- Medications that lower acid production: Famotidine (Pepcid AC), Cimetidine (Tagamet HB), and nizatidine (Axid AR) are examples of histamine (H-2) blockers. H-2 blockers do not operate as rapidly as antacids, but they give prolonged comfort and may reduce stomach acid production for up to 12 hours. Prescriptions are required for stronger versions.
- Medications that inhibit acid production and heal the esophagus: These drugs, known as proton pump inhibitors, are more powerful acid blockers than H-2 blockers and give injured esophageal tissue time to repair. Lansoprazole (Prevacid 24 HR), omeprazole (Prilosec OTC), and esomeprazole (Nexium 24 HR) are nonprescription proton pump inhibitors.
Medications on prescription
Prescription-strength GERD therapies include:
- Proton pump inhibitors: Esomeprazole (Nexium), omeprazole (Prilosec), lansoprazole (Prevacid), pantoprazole (Protonix), rabeprazole (Aciphex), and dexlansoprazole (Dexilant) are examples of these. Although these drugs are normally well tolerated, they may produce diarrhea, headaches, nausea, or, in rare cases, low vitamin B-12 or magnesium levels.
- H-2 blockers: Prescription-strength famotidine and nizatidine are some examples. These drugs’ side effects are often minimal and readily tolerated.
GERD can generally be treated with medication rather than surgery or other interventions. However, if drugs do not assist or you prefer to avoid long-term pharmaceutical use, your doctor may advise you for surgeries for:
- Fundoplication: To tighten the muscle and prevent reflux, the surgeon wraps the top of your stomach over the lower esophageal sphincter. A minimally invasive (laparoscopic) method is typically used for fundoplication. The upper section of the stomach might be wrapped completely (Nissen fundoplication) or partially. The Toupet fundoplication is the most common partial operation. Your surgeon will advise you on the best kind for you.
- The LINX device: A ring of small magnetic beads is placed around the stomach-esophagus junction. The magnetic attraction among the beads is powerful enough to keep the junction closed against acid reflux but weak enough to enable food to flow through. The LINX device is implantable through minimally invasive surgery. Airport security or magnetic resonance imaging are unaffected by the magnetic beads.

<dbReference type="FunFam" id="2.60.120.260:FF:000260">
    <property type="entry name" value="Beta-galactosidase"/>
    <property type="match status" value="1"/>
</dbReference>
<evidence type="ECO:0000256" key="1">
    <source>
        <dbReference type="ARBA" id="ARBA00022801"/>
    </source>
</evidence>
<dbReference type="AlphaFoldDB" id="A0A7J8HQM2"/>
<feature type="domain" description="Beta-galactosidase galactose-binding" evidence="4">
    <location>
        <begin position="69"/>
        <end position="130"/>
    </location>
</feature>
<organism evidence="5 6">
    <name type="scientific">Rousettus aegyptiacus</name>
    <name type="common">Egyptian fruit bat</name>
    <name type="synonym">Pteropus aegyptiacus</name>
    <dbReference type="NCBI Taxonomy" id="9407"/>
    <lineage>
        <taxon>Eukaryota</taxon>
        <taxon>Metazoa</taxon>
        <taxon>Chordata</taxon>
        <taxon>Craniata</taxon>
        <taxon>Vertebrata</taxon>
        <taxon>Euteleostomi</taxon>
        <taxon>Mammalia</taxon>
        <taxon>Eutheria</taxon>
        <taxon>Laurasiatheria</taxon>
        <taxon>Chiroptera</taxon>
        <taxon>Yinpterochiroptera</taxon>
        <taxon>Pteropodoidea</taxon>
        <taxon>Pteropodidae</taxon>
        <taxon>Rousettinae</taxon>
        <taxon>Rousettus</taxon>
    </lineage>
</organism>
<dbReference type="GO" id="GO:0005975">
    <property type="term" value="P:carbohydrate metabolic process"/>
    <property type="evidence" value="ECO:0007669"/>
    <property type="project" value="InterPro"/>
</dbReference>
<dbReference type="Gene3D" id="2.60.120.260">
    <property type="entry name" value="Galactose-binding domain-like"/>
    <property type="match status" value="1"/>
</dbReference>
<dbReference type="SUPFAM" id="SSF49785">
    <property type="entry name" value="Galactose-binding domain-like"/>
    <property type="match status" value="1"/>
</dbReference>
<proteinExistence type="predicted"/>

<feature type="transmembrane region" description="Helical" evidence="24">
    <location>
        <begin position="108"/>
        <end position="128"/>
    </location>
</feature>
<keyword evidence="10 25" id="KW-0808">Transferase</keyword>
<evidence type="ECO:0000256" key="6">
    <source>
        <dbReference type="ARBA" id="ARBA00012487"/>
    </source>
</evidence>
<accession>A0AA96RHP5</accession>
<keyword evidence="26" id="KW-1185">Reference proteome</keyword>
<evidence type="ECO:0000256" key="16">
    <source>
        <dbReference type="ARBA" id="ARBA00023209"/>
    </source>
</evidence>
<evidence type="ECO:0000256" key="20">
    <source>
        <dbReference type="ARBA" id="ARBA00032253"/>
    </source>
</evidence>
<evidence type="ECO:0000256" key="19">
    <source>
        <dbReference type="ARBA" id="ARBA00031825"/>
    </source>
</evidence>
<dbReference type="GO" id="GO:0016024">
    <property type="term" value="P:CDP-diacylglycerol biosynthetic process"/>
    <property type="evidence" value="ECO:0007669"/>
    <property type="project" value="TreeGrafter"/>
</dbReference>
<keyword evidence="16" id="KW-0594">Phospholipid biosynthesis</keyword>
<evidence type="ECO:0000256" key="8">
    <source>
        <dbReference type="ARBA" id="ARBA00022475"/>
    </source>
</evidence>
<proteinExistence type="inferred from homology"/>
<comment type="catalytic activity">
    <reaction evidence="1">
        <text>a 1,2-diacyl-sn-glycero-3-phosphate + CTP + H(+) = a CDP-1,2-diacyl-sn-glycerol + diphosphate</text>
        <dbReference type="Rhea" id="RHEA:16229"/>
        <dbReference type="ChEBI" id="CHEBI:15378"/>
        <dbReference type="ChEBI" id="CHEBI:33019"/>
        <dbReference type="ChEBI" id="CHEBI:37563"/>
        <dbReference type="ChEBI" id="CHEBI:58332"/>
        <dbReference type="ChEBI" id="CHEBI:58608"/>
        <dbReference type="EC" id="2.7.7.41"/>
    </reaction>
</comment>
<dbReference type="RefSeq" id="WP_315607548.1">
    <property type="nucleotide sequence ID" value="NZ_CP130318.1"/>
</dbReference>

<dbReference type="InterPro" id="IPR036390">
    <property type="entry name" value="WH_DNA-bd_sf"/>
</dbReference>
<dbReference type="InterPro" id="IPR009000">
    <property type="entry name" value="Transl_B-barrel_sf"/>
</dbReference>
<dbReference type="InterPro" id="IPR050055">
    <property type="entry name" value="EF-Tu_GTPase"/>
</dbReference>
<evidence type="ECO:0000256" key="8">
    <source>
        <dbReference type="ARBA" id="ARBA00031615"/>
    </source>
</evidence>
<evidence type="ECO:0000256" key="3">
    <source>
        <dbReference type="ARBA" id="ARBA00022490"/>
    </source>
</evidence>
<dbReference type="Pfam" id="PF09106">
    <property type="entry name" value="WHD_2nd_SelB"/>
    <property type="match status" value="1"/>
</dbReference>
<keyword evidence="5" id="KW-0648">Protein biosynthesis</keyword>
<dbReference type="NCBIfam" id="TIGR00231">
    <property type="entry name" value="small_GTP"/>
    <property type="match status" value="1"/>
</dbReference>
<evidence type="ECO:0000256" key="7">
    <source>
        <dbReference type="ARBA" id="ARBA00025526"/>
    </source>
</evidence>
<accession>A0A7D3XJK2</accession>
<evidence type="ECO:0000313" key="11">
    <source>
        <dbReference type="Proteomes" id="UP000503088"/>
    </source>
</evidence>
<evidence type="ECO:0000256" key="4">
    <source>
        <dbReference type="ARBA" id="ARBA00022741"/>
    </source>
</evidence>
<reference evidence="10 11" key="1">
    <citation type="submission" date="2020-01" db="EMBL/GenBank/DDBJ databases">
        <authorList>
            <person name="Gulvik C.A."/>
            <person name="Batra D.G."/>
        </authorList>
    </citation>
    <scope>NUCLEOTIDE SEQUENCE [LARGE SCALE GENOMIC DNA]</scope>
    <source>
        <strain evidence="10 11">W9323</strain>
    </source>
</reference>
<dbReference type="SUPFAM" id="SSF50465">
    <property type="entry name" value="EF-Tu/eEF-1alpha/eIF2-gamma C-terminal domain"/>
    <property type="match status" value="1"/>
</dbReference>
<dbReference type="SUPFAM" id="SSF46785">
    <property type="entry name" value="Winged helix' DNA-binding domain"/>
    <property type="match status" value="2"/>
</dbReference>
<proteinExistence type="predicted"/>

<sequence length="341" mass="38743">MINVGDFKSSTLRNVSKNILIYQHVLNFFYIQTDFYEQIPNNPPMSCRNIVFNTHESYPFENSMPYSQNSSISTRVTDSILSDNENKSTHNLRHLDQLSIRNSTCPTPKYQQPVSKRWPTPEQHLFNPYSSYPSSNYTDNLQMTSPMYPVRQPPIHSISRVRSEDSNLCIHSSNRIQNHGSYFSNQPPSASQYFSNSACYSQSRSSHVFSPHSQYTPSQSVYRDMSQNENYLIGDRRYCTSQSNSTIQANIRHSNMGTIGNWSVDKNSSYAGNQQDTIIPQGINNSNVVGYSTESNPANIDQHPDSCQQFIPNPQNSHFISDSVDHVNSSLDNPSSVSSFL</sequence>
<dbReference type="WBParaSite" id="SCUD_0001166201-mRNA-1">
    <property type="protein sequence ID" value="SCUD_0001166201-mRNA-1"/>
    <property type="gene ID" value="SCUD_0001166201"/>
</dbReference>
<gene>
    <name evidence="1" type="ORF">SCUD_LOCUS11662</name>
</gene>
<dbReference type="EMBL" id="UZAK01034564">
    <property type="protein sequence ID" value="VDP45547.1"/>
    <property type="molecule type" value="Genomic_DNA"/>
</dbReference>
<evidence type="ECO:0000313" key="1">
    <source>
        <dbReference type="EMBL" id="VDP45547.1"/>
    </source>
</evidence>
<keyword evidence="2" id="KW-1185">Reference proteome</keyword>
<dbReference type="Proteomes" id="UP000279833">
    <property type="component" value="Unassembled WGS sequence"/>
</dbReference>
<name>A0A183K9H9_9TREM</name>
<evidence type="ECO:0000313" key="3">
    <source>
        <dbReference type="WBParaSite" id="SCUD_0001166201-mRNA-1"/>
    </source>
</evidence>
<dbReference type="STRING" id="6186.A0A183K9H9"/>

- TIF or transoral incisionless fundoplication: The lower esophageal sphincter is tightened using polypropylene fasteners to create a partial wrap across the lower esophagus. TIF is conducted through the mouth using an endoscope and does not need a surgical incision. Its benefits include fast recovery time and high tolerance. TIF is not a possible surgery if you have a big hiatal hernia. TIF, on the other hand, maybe feasible if paired with laparoscopic hiatal hernia repair.
How can I avoid GERD (chronic acid reflux) symptoms?
Here are some ideas to help you avoid GERD symptoms:
- Achieve and keep a healthy weight.
- Eat modest, regular meals rather than large, three-course dinners a few times a day.
- Reduce your fat intake by cutting back on butter, salad dressings, gravy, meats, and dairy products like sour cream, cheese, and whole milk.
- Sit or stand upright while eating and for 45 to 60 minutes thereafter.
- Eat nothing before going to bed. Go to bed at least three hours after eating.
- Avoid wearing garments that are too tight around the waist. They have the ability to crush your stomach and drive acid up into your esophagus.
- When sleeping, use wooden blocks beneath the bedposts to elevate the head-side of the bed by six to eight inches. Extra pillows are ineffective.
- Quit smoking.
- Acid-reducing drugs may be prescribed by your doctor. Take them exactly as prescribed.
- Eliminate potential trigger foods.
Gastroesophageal reflux disease (GERD) is a disorder in which the contents of the stomach seep backward into the esophagus (food pipe). Food passes from your mouth to your stomach via your esophagus. GERD can inflame the food pipe, resulting in heartburn and other symptoms.
GERD symptoms include heartburn and a bad taste in the back of the mouth. For some, it may be a little annoyance, but for some, it can be a more serious, life-long issue.
GERD is frequently treatable with self-help and medication. Surgery to fix the condition is sometimes required.